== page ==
But the farm could not be run on a ministers salary and 10 years ago Peter founded Caring for Life (CFL), a registered charity to which he gave the land and buildings of Crag House Farm. "People say it was a big sacrifice but it wasnt really. Ministers dont usually own property," says Peter who is chairman of the trust but draws no salary from it.
The young people who come to the farm daily are either residents at Tindall House, which is owned by CFL and which offers eight previously homeless men somewhere to stay, for life if necessary, or from CFLs resettlement project.
"Residents of Tindall House have to come here daily if they havent got a job," explains Peter. "A long-term unemployed person sits up all night watching videos and then doesnt get up until one in the afternoon. Here our day begins at 7am, although officially work starts at 9am. If the boys get here before 8.30am they can have a three-course breakfast and some come early for this."
The farm tries to provide a proper work environment with codes of conduct, but the work rates and manning levels will never meet those of a commercial enterprise.
Peter is convinced that being able to experience the freedom of the countryside and learning to enjoy and care for animals and the environment has tremendous therapeutic value for damaged youngsters, and over 30 young men have gone on from the farm to get related jobs and two have gone on to further education.
Some will always need a sheltered environment, like Anthony, who was brought to the farm by a social worker. He was 18, and had been dumb from the age of five. "The social worker answered every question I put to Anthony, but somehow I felt his lack of speech was not a physical thing," says Peter. Having distracted the social worker, he explained to Anthony that he could have a home for as long as he liked with CFL but he would have to tell Peter if he really wanted it.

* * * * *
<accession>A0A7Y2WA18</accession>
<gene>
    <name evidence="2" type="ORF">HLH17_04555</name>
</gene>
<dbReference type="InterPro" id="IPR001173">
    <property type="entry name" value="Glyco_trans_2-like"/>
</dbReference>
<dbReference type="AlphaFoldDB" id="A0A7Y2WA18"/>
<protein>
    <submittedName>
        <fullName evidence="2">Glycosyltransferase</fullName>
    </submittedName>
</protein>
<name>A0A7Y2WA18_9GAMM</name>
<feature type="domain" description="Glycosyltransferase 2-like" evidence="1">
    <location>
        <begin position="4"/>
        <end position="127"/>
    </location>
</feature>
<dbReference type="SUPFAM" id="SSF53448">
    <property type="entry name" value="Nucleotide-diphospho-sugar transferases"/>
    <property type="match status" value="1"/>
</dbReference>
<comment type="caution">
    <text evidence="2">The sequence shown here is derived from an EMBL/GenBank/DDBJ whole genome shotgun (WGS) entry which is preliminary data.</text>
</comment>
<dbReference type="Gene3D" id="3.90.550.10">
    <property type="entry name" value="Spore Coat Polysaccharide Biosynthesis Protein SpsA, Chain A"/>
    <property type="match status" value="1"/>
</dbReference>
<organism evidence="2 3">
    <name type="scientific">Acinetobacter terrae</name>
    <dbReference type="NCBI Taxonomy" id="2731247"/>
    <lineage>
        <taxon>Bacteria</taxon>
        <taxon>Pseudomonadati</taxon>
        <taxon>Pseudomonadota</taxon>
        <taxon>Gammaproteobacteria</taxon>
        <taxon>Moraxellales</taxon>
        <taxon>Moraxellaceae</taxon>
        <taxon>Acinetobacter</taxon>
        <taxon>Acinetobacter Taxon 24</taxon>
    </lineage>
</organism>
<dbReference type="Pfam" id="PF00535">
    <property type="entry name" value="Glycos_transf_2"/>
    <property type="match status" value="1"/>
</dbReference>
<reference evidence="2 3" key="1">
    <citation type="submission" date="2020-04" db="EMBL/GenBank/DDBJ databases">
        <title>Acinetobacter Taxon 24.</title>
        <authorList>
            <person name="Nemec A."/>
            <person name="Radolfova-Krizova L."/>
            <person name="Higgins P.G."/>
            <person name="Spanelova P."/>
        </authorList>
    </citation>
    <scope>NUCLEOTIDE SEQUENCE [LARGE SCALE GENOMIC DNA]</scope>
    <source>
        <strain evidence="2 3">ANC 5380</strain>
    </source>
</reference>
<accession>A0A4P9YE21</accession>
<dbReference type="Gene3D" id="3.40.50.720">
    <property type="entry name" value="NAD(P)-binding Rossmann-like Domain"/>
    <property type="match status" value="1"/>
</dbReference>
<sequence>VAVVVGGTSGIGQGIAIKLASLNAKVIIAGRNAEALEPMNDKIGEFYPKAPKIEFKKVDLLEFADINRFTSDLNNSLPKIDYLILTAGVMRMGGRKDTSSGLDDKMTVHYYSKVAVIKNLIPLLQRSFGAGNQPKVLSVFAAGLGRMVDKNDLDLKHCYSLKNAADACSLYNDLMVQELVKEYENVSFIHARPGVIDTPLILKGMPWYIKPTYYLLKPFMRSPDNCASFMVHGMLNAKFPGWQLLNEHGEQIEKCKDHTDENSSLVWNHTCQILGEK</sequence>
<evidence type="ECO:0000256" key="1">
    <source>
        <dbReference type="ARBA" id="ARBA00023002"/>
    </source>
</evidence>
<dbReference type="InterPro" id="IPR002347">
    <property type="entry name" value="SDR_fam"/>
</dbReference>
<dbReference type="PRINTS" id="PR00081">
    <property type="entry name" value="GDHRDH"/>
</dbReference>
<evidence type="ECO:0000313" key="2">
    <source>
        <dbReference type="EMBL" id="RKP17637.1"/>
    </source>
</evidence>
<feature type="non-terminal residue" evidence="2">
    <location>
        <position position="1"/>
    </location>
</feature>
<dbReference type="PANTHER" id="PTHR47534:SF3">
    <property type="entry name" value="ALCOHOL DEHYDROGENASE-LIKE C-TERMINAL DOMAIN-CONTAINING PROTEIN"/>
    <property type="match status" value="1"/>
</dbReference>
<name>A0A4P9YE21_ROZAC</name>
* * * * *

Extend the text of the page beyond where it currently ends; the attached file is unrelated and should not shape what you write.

"He said one word, Yes! and then we didnt get another word out of him for three months, although he seemed to be talking to the animals. We got him talking through them," says Peter.
It takes patience and understanding to work with Anthony and the others who train at the farm, and Peters son Jonathan (26), who is the farm manager, has this in abundance.
"I have known some of the lads for so long I can see a problem coming. Ive had no social work training but I can give them support and we try to get through by having a regime in which they feel comfortable," says Jonathan, who farmed straight from school and took his HND on a day-release course.
His younger brother Timothy also works for the trust providing a designing and printing service anyone can access. Like the car maintenance and valeting service, and the produce from the polytunnels and farm, the printing service brings an income.